More sleep or a pay rise: Which would you prefer?

Modesto Morganelli
Settembre 19, 2017

Money really can't buy happiness, according to a new study which found that it's actually sleep and sex that keep us content.

The Living Well Index, created by leading researchers at Oxford Economics and the National Centre for Social research, also found that sexual satisfaction, health of relatives and feeling connected to the local community all impact our overall wellbeing.

The research is based on a nationally representative study which looked at how Britons feel about their quality of life.

Researchers found income has surprisingly little impact on how people feel, with a 50 per cent rise in income contributing to just half a point increase in a typical Briton's overall score.

Those who are satisfied with their sex lives, have job security and a connection with their community are also more likely to rank at the top of the inaugural Living Well Index. Only 20% of the population scored the largest number of points on the scale, they scored between 72 and 92.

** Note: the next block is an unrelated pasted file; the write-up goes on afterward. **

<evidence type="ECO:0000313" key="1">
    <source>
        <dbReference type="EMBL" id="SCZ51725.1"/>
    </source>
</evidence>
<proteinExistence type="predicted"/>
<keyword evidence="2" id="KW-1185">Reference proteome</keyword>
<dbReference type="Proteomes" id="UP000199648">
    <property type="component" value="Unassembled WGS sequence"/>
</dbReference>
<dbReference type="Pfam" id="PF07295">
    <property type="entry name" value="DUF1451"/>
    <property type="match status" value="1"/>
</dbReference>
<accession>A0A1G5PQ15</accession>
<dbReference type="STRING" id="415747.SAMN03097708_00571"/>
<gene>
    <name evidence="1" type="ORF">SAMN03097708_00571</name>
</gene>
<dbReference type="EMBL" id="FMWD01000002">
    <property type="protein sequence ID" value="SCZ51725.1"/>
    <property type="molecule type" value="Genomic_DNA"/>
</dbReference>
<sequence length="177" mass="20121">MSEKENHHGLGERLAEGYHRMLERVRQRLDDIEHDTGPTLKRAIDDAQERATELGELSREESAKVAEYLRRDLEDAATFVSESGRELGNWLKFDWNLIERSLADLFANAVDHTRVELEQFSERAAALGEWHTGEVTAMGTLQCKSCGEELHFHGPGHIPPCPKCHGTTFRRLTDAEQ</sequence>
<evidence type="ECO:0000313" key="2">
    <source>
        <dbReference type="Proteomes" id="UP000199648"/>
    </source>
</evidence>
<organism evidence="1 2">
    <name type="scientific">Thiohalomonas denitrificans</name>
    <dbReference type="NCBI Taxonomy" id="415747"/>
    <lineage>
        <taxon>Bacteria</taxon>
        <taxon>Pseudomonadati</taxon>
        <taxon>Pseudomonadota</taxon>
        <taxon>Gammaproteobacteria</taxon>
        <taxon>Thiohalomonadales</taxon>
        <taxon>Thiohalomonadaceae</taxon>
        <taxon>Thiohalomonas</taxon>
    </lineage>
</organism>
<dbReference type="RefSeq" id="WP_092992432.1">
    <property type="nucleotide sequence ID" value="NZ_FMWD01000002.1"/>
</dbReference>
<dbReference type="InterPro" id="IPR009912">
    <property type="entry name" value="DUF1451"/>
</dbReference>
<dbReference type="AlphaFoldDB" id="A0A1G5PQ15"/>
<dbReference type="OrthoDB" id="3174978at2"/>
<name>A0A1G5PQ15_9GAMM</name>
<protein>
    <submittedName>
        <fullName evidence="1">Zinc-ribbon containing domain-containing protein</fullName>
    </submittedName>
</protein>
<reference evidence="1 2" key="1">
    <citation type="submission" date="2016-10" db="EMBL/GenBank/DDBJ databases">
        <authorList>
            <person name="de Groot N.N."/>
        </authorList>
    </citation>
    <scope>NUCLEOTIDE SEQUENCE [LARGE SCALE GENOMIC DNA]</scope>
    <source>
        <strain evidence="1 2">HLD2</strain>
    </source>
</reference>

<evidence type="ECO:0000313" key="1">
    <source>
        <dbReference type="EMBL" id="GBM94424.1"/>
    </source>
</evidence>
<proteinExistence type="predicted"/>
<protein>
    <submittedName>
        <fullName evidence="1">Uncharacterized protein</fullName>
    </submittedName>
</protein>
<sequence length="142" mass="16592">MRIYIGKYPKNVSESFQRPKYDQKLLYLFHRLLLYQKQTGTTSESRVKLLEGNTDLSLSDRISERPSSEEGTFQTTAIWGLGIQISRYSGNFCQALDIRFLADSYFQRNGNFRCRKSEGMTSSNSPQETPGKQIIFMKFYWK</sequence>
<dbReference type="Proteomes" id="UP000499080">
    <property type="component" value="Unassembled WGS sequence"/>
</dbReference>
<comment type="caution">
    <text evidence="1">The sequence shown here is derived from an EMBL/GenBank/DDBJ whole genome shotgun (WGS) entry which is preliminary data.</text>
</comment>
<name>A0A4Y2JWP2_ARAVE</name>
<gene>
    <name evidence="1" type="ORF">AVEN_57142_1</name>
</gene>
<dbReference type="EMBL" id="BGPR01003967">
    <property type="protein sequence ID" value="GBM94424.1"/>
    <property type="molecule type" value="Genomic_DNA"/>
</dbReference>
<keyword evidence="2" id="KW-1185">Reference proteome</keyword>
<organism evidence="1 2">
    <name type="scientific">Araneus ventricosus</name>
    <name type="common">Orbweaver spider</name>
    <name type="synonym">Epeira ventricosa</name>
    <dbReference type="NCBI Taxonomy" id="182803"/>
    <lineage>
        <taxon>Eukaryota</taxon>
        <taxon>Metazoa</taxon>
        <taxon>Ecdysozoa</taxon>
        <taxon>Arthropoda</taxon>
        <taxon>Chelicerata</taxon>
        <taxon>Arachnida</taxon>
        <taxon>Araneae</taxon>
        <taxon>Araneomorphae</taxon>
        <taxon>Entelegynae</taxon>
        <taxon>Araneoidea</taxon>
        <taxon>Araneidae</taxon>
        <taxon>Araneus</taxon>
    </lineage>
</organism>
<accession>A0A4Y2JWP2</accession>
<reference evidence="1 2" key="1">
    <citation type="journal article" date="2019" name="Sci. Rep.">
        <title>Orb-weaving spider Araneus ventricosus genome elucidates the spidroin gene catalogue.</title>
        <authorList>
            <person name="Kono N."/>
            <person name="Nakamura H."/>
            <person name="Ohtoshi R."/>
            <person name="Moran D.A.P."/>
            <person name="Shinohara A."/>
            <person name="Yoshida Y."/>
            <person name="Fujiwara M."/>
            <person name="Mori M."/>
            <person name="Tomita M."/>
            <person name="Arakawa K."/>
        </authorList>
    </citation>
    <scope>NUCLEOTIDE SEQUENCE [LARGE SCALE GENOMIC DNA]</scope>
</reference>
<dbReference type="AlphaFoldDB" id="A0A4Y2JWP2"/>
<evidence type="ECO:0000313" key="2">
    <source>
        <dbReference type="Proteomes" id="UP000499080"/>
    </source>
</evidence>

It was found that a hike in household income ranging from £12,500 to £50,000 increased just two points, whereas a sound sleep at night raised the happiness of the Brits by 15 points. For the typical Brit, improving their sleep to the level of someone at the top of the Index would be equivalent to them having over four times as much disposable income.

Ian Mulheirn, director of consulting at Oxford Economics, said: "Wellbeing is rising up the agenda at a time of rapid change in how we live our lives". Among working people, 43 per cent of those with the highest Index scores also experience a very high degree of job security, nearly twice the national average. Sleep quality showed a 3.8 points difference between an average people's score and those who were in the top 20 percent.

Sainsbury's chief Mike Coupe said the index would 'help to inform how we run our business and will also help us uncover and engage more boldly on the issues that concern people most in their everyday lives'.

Typically, the study funded by Sainsbury's found that people speak to their neighbours once or twice a month. The same set of people will be questioned every six months which will allow researchers to trace the effects of a particular lifestyle on Britons.

"The analysis within the Sainsbury's Living Well Index reveals that, in a world that's never been more connected, the richness of our relationships and support networks remains among the biggest determinants of how well we live, and represents an area of our lives in which we can act".

As per the result of the survey, the happiest demographic group were young families.

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